Our customer noted on his mail-in form that his drive was inaccessible and emitted “many loud click and beep noises.” So before anything else, we inspected the hard drive in our clean room. We noticed two of the 4 heads inside were visibly broken. Also, the dust filter was out-of-place (actually on top of the head stack) and there was some dust on the platters.
This is what the heads looked like (but after being safely removed from the drive).
In this case, a partial recovery (by disabling the bad heads in the drive’s firmware) was impossible. This is often possible on Hitachi hard drives, but not when the heads are physically broken. Therefore, we gave our customer the option of paying for a donor drive so we could attempt a head swap. We located a donor online, confirmed our customer wanted to proceed, and ordered the donor drive. It arrived a few days later the Hitachi donor drive arrives and we started the head swap process in our clean room.
After the head swap was finished, we connected the drive to one of our data recovery rigs (PC-3000) to test.
The drive was spinning up without clicking, but had no ID (it wasn’t showing the correct model number/serial number/size). But, the “open” modules were “ok.”
After enabling “Tech Key” detection…
…we can see the drive’s full ID!
Since we now have access to the hard drive’s firmware, we take the precautionary step of disabling “Autoreassign” of the bad sectors.
We test the drive by reading the first and last sectors to confirm the user data section of the drive is okay. Both sectors are readable so we continue to Data Extractor to start cloning the drive.
First, we need to setup our “clone” drive. It needs to be the same size (Set Max LBA in this case) and we also like to wipe a few sectors from the beginning of the drive as well.
Then this drive is connected to the PC-3000/Data Extractor PC.
We make a new task in Data Extractor with all options unchecked (because the drive may not ID properly still).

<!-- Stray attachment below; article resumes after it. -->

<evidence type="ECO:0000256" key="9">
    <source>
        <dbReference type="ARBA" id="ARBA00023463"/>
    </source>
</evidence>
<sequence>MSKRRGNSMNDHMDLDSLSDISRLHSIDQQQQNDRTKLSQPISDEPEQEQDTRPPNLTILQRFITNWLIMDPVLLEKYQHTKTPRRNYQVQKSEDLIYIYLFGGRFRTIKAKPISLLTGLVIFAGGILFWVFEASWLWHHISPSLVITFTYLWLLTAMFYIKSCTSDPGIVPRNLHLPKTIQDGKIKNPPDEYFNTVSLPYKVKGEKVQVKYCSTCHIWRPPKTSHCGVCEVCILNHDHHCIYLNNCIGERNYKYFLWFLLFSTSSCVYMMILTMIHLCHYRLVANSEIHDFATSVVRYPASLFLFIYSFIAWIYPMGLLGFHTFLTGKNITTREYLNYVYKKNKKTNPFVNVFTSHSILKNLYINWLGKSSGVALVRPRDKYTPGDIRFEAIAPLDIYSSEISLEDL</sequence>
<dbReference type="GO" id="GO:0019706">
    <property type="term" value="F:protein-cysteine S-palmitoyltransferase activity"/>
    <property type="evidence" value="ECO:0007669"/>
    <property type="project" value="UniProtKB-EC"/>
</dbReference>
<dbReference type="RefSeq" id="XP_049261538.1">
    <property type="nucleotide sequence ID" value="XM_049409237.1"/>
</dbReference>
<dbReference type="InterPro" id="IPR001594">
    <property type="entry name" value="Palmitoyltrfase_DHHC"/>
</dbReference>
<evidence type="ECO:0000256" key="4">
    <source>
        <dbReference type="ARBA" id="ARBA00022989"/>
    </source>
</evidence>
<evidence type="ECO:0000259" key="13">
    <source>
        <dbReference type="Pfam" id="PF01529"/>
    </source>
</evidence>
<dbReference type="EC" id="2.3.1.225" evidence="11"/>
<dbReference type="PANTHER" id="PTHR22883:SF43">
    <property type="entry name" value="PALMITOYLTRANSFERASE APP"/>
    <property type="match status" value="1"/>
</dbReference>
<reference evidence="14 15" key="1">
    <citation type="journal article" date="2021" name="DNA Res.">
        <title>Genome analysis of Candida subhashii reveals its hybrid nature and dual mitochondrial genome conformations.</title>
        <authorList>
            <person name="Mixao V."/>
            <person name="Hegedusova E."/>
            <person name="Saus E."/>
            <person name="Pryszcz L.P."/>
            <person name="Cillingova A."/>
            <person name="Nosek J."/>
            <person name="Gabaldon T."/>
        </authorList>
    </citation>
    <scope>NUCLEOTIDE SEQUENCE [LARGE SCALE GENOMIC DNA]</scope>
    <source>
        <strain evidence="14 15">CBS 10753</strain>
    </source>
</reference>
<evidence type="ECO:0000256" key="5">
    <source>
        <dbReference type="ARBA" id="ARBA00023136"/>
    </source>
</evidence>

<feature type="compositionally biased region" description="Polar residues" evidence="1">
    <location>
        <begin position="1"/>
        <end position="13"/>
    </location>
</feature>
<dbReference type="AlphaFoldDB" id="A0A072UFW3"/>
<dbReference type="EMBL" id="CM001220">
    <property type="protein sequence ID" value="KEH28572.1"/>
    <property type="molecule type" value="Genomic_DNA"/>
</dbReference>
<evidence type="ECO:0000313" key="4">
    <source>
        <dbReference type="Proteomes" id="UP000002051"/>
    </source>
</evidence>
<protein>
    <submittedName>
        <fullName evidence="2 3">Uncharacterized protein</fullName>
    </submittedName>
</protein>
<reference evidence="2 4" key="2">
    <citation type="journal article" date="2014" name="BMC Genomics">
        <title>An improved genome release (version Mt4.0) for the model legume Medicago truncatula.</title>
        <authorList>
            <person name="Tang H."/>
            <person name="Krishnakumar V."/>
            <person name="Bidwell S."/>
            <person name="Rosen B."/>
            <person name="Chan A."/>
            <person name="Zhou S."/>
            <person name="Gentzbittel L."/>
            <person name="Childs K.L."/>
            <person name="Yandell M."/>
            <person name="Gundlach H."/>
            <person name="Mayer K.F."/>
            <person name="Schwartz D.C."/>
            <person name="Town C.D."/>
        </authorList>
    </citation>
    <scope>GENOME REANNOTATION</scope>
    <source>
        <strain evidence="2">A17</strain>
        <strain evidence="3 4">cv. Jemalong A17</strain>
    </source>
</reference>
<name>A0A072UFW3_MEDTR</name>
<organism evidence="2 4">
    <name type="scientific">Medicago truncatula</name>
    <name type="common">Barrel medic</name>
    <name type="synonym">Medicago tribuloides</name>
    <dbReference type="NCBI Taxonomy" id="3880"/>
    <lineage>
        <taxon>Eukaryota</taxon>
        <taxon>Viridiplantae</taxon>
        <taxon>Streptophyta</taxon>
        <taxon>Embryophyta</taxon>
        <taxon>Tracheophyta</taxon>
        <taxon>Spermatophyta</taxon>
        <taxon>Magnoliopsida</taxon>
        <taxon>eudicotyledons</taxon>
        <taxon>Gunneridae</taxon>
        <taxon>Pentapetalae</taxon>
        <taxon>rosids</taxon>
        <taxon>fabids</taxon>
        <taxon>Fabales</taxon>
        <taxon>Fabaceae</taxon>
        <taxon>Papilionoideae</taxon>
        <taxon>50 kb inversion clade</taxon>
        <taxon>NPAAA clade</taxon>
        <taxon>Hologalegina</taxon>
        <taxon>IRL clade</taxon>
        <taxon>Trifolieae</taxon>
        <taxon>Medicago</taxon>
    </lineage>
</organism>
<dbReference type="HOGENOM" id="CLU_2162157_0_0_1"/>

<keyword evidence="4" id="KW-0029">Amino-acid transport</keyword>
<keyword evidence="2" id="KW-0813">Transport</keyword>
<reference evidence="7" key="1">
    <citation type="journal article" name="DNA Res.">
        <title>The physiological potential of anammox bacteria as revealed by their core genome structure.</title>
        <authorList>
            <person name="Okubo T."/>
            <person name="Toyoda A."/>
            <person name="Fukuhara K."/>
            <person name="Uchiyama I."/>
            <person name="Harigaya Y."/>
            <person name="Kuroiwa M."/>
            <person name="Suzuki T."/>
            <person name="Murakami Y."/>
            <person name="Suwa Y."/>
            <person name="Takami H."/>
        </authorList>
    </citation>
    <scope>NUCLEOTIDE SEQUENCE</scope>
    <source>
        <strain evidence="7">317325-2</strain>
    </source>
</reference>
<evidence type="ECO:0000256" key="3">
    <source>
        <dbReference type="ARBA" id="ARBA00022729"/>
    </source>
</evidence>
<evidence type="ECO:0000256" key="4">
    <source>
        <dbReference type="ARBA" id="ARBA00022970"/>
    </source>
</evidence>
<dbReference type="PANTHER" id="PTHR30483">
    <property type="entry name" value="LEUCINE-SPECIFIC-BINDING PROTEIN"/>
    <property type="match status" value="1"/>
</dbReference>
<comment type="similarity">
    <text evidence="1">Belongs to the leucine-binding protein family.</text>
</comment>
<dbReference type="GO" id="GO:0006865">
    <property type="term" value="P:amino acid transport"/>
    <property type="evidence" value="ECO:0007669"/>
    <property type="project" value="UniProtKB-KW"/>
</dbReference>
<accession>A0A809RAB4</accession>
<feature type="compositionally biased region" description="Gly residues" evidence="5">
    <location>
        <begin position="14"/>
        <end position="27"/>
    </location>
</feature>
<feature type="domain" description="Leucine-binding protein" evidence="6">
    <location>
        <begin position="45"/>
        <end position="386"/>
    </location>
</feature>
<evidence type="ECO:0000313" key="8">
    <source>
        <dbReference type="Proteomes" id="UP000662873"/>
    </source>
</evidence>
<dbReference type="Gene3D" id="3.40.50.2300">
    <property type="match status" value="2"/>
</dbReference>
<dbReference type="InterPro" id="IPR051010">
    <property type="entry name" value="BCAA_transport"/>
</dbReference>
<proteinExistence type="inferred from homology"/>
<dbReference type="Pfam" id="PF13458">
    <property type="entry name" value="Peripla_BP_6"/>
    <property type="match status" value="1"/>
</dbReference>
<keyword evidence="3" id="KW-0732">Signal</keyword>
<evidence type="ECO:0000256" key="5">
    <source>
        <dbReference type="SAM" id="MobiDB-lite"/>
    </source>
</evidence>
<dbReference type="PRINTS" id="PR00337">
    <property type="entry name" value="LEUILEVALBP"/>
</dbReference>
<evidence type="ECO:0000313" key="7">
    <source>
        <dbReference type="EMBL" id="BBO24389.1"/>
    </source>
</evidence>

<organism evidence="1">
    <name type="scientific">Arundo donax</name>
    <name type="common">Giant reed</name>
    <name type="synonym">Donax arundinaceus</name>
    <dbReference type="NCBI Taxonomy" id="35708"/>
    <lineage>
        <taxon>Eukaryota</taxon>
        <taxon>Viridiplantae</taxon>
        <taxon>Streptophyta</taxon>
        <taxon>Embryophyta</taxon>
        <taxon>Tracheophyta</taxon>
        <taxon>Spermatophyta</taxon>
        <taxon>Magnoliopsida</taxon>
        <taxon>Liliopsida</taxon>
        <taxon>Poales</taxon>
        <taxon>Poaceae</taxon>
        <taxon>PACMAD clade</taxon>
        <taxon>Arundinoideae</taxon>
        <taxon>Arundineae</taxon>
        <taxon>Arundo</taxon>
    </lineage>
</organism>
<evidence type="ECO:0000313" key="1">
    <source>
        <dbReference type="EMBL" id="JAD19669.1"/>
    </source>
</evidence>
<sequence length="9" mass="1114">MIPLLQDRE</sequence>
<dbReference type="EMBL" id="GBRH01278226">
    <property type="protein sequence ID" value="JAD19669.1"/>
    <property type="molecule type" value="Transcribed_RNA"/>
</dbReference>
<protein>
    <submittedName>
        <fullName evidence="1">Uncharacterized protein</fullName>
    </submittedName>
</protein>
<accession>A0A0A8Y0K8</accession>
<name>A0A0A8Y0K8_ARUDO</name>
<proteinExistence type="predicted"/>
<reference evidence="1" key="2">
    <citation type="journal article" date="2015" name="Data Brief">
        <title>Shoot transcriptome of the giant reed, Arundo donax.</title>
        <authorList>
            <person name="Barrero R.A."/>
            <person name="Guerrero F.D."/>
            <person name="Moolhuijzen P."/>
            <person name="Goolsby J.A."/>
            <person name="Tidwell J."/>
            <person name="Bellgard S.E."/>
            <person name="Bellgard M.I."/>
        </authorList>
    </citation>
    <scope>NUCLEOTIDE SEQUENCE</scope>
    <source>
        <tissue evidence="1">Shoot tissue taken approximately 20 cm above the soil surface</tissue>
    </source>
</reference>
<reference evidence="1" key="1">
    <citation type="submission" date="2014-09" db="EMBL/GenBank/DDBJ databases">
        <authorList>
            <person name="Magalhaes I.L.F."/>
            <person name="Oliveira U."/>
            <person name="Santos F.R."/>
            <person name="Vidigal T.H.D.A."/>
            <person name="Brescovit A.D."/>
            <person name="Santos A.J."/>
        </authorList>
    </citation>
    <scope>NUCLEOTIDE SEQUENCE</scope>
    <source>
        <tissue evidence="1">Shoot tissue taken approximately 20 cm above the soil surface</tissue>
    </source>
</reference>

And select the drive we will clone to…
Since we unchecked “Read Drive ID” we manually enter in the Max LBA value.
First thing we need to do is map the heads, so we know what sectors belong to what heads (in case some heads are weak or the drive has platter damage).
We began cloning the drive. We noticed heads 0 & 1 read without major issues, but heads 2 & 3 are not reading smoothly. Since we have a head map of the sectors, we first clone the sectors from the two “good” heads. This is successful and so far 50% of the sectors have been recovered. Now onto heads 2/3… we need to adjust settings (like timeout, jump size, read commands) and add some model-specific tweaks (like sending tech key and RAM translator initialization) to get these heads to read better.
The result is good and both heads are reading smoother, but not perfectly (there is some platter damage present on the drive). We image the drive in reverse on just head 3 and get back the majority of the data from this head.
Then we continue with head 2 in reverse. After 2 days of cloning, more than 85% of the drive has been successfully imaged so far. We’re confident that 95%+ of the sectors will be recovered once the cloning stage is finished in 1-3 days.
UPDATE: After several more days of imaging, we got back around 98% of the sectors from the User files. Due to platter damage throughout the drive, there are many bad files (although the majority were 100% recovered). We sent our customer a file listing detailing exactly which files were fully recovered and which contain at least one bad sector (and, therefore, may be corrupt). Once our customer decides to pay our $300 fee for the recovered data, or decline our recovery for our labor fee ($100), we’ll update this post. We are really hoping they approve our recovery since this one was not easy. 🙂
UPDATE 2: Customer approved our recovery and all possible files have been recovered.
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